Continuous Wave (CW) mode is the origin of the Superconducting Radio-Frequency (SRF) accelerator technology. European XFEL project1 was based on the Linear Collider (LC) technology (TESLA) operating in the pulsed RF power mode (10Hz / 650μs beam pulse). Many FEL user experiments will get an advantage (or become possible) with CW mode operation. European XFEL (E-XFEL) SRF accelerator recently reached its project goal of 17.5 GeV electron beam energy. Possible CW mode linac operation scenario with 17 modified injector section cryo-modules (CM) may reach ~50% of that energy with 25μA (100pC and 250kHz) CW beam in E-XFEL. A Long Pulse (LP) mode (duty factor < 100%) may provide even higher beam energies and still long enough FEL radiation pulses. Very encouraging results have been obtained at DESY on Cryo Module Test Bench (CMTB) during CW/LP tests of EXFEL prototype CMs. The possibility to run an E-XFEL accelerating module in CW/LP mode was clearly shown together with reaching higher unloaded Q-factor of the cavities in the CM4.
The Polish Free Electron Laser, PolFEL was proposed more than decade ago and at that time was accepted for the Polish Roadmap for Research Infrastructures. The facility was proposed to be built in two stages, at first, with fewer accelerating sections and lower beam energy and the second one, with more accelerating sections, delivering 600 MeV electrons to VUV undulator, generating in the Self Amplified Spontaneous Emission process coherent radiation at wavelength ranged down to 27 nm and 9 nm in the first and third harmonic mode, respectively. Over past decade new experimental methods have been proposed and developed, delivering interesting results obtained with relatively low energy coherent and non-coherent photon beams, for example with IR-UV and THz radiation. In this contribution, subsystems of an updated version of the first stage PolFEL facility will be discussed. The project has recently received funds from the Smart Growth Operational Programme, Measure 4.2: Development of modern research infrastructure of the science sector, and is currently in a preparation phase of the construction, which will begin in 2019.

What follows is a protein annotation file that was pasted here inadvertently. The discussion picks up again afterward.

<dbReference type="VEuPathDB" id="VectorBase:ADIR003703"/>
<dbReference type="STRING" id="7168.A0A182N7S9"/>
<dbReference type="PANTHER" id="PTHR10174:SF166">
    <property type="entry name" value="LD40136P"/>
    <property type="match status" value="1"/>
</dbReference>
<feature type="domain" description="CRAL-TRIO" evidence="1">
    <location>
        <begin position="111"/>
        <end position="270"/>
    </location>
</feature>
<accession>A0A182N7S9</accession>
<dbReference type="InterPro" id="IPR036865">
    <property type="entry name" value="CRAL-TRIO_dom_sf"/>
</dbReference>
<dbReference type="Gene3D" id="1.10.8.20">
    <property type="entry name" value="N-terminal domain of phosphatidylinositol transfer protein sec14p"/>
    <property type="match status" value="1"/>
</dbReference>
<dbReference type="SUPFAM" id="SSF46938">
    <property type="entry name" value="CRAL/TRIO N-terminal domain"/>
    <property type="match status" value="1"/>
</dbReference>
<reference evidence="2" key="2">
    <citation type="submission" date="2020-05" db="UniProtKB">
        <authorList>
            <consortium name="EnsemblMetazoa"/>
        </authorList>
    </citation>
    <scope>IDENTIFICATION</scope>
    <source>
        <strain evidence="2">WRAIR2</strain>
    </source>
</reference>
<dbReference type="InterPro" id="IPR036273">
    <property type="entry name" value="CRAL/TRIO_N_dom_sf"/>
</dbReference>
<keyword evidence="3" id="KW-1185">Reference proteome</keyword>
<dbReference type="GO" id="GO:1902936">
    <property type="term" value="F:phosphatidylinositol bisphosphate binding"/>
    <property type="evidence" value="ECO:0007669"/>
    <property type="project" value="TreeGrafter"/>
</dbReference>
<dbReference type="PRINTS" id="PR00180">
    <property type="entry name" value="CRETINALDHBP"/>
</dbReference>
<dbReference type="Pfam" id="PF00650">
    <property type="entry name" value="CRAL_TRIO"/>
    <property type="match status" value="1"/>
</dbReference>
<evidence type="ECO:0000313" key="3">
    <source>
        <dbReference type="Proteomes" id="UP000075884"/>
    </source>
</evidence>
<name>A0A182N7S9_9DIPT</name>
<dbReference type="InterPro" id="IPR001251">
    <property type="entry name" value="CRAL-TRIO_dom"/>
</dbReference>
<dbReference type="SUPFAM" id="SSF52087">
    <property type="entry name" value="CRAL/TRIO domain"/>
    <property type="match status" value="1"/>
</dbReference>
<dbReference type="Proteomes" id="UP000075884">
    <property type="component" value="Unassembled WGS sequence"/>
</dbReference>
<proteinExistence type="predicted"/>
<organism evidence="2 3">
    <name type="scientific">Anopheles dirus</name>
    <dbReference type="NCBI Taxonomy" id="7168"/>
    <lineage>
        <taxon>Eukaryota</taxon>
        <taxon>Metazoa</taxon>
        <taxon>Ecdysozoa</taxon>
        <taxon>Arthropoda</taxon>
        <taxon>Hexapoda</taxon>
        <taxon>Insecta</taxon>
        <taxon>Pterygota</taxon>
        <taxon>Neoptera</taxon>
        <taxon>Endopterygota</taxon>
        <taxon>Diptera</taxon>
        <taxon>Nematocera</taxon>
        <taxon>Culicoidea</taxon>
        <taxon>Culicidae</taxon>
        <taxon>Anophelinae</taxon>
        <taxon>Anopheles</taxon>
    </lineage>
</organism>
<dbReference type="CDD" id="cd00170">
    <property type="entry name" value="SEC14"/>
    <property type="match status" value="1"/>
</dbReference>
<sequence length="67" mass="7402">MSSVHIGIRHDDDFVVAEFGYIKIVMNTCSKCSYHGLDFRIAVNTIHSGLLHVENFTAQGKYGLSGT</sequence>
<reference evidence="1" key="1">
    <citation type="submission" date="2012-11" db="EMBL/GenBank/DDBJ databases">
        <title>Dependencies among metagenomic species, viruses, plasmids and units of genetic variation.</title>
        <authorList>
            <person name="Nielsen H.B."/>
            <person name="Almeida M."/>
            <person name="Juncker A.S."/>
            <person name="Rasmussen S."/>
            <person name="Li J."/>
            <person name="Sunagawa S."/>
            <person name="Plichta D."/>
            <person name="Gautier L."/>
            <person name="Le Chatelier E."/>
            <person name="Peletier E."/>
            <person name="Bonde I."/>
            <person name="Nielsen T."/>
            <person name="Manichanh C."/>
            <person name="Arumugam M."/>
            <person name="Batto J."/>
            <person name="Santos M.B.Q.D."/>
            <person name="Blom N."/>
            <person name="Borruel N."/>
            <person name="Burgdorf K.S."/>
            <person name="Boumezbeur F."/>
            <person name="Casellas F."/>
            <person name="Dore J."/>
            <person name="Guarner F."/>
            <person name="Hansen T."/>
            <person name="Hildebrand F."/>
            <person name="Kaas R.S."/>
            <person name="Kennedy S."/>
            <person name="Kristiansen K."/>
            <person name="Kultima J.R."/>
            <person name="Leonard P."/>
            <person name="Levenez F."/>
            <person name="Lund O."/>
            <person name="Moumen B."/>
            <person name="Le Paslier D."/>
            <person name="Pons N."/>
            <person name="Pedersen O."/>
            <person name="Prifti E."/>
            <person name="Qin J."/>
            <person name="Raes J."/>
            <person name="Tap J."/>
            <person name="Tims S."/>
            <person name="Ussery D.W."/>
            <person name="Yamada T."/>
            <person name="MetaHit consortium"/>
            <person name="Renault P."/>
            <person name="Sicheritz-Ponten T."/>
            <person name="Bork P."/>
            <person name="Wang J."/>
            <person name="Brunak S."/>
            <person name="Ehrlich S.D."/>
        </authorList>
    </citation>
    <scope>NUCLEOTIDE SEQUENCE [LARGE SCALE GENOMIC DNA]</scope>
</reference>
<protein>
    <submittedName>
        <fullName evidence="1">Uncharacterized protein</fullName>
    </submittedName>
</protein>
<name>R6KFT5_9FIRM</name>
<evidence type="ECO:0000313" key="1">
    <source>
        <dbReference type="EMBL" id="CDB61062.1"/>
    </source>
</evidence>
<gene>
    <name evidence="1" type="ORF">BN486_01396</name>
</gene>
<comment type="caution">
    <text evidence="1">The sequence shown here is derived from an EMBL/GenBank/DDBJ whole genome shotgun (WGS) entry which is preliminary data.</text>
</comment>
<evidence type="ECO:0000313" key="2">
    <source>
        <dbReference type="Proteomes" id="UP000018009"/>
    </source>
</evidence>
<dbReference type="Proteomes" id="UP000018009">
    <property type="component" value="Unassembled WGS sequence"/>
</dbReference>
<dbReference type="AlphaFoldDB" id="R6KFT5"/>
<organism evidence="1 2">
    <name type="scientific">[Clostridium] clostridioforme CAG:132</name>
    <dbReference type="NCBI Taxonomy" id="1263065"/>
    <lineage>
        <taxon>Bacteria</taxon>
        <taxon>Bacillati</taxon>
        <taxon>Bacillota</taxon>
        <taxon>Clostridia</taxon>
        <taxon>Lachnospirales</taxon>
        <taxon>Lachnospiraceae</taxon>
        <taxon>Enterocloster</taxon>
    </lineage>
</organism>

Results are reported on using evaporation and UHV arc lead deposition to create thin-layer superconducting Pb photocathodes on niobium wall of electron gun. Evaporated photocathodes were prepared and tested for the first time in 2014. A complete XFEL-type photo-injector with an evaporated photocathode underwent successful quality check at DESY - an acceptable working point was reached. On the other hand poor adhesion to niobium proved to be the most serious shortcoming of the evaporated Pb layers. UHV arc deposition seems to be much more promising in this context as it allows energetic coating. Filtered arc coating lead to creation of uniform, 2 μm thick lead layers with casual spherical extrusions which enhance locally electric field and leads to high dark current. Conditioning in electric field is needed to reduce the field emission effects from these layers to acceptably low value. Using non-filtered UHV lead deposition enabled fast coating up to a thickness above 10 μm. Pb films obtained in this way require further post-processing in pulsed plasma ion beams in a rod plasma injector. In order to reach a sufficiently planar film surface the pulsed heat flow through a lead layer on niobium was modeled and computed.
We report the efforts undertaken at NCBJ and some of its collaborating laboratories dedicated to prepare pure and flat lead film coated onto niobium to operate as superconducting photocathodes. Three approaches to lead cathodic arc deposition have been implemented and tested: active plasma flux filtering, passive filtering and unfiltered flux. None of them allowed us to find a proper balance between thickness and surface roughness of a cathode. At that point efforts were taken to establish post-deposition heat treatment of lead film.